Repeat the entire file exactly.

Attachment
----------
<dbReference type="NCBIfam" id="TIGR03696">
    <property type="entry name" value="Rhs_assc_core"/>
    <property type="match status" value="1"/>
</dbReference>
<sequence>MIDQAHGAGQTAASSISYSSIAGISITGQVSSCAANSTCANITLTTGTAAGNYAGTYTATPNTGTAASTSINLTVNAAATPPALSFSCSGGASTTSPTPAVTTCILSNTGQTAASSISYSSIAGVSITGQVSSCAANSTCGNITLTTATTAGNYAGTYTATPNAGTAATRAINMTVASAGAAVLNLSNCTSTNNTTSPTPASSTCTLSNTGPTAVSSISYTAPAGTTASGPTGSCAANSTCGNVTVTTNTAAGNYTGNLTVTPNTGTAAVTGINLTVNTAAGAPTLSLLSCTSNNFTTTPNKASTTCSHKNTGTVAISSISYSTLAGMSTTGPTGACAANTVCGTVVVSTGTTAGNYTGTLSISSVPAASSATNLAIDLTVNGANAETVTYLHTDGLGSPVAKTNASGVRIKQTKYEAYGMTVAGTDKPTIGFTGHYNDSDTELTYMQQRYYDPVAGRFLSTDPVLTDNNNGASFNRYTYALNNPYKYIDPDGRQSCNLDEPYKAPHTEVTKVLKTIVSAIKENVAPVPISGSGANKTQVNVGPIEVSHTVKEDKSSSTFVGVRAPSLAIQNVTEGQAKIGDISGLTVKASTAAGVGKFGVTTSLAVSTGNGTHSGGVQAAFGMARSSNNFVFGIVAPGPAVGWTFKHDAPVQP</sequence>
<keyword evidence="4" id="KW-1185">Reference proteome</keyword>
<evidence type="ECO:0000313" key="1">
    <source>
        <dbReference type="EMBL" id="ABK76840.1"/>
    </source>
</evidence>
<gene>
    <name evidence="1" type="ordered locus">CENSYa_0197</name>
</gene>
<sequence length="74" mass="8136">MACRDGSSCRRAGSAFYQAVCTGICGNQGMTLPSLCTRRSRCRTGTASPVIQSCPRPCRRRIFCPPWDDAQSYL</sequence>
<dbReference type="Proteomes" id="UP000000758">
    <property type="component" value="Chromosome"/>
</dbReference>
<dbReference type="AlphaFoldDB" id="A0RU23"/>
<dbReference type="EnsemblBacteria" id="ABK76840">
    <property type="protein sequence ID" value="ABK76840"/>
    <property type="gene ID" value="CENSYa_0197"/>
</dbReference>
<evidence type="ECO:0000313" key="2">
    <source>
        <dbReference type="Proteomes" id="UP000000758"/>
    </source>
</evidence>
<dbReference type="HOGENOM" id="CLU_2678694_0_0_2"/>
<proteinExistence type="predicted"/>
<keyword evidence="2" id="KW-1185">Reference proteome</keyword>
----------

<dbReference type="NCBIfam" id="TIGR03696">
    <property type="entry name" value="Rhs_assc_core"/>
    <property type="match status" value="1"/>
</dbReference>
<sequence>MIDQAHGAGQTAASSISYSSIAGISITGQVSSCAANSTCANITLTTGTAAGNYAGTYTATPNTGTAASTSINLTVNAAATPPALSFSCSGGASTTSPTPAVTTCILSNTGQTAASSISYSSIAGVSITGQVSSCAANSTCGNITLTTATTAGNYAGTYTATPNAGTAATRAINMTVASAGAAVLNLSNCTSTNNTTSPTPASSTCTLSNTGPTAVSSISYTAPAGTTASGPTGSCAANSTCGNVTVTTNTAAGNYTGNLTVTPNTGTAAVTGINLTVNTAAGAPTLSLLSCTSNNFTTTPNKASTTCSHKNTGTVAISSISYSTLAGMSTTGPTGACAANTVCGTVVVSTGTTAGNYTGTLSISSVPAASSATNLAIDLTVNGANAETVTYLHTDGLGSPVAKTNASGVRIKQTKYEAYGMTVAGTDKPTIGFTGHYNDSDTELTYMQQRYYDPVAGRFLSTDPVLTDNNNGASFNRYTYALNNPYKYIDPDGRQSCNLDEPYKAPHTEVTKVLKTIVSAIKENVAPVPISGSGANKTQVNVGPIEVSHTVKEDKSSSTFVGVRAPSLAIQNVTEGQAKIGDISGLTVKASTAAGVGKFGVTTSLAVSTGNGTHSGGVQAAFGMARSSNNFVFGIVAPGPAVGWTFKHDAPVQP</sequence>
<keyword evidence="4" id="KW-1185">Reference proteome</keyword>
<evidence type="ECO:0000313" key="1">
    <source>
        <dbReference type="EMBL" id="ABK76840.1"/>
    </source>
</evidence>
<gene>
    <name evidence="1" type="ordered locus">CENSYa_0197</name>
</gene>
<sequence length="74" mass="8136">MACRDGSSCRRAGSAFYQAVCTGICGNQGMTLPSLCTRRSRCRTGTASPVIQSCPRPCRRRIFCPPWDDAQSYL</sequence>
<dbReference type="Proteomes" id="UP000000758">
    <property type="component" value="Chromosome"/>
</dbReference>
<dbReference type="AlphaFoldDB" id="A0RU23"/>
<dbReference type="EnsemblBacteria" id="ABK76840">
    <property type="protein sequence ID" value="ABK76840"/>
    <property type="gene ID" value="CENSYa_0197"/>
</dbReference>
<evidence type="ECO:0000313" key="2">
    <source>
        <dbReference type="Proteomes" id="UP000000758"/>
    </source>
</evidence>
<dbReference type="HOGENOM" id="CLU_2678694_0_0_2"/>
<proteinExistence type="predicted"/>
<keyword evidence="2" id="KW-1185">Reference proteome</keyword>